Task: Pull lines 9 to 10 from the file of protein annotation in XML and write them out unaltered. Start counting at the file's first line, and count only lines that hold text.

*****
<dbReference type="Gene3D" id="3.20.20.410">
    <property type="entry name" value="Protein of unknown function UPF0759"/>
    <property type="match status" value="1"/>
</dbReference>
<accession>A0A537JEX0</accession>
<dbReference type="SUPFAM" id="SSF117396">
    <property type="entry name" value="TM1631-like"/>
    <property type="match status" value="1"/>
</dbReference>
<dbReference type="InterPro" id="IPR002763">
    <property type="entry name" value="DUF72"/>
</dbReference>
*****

</dbReference>
<dbReference type="InterPro" id="IPR002763">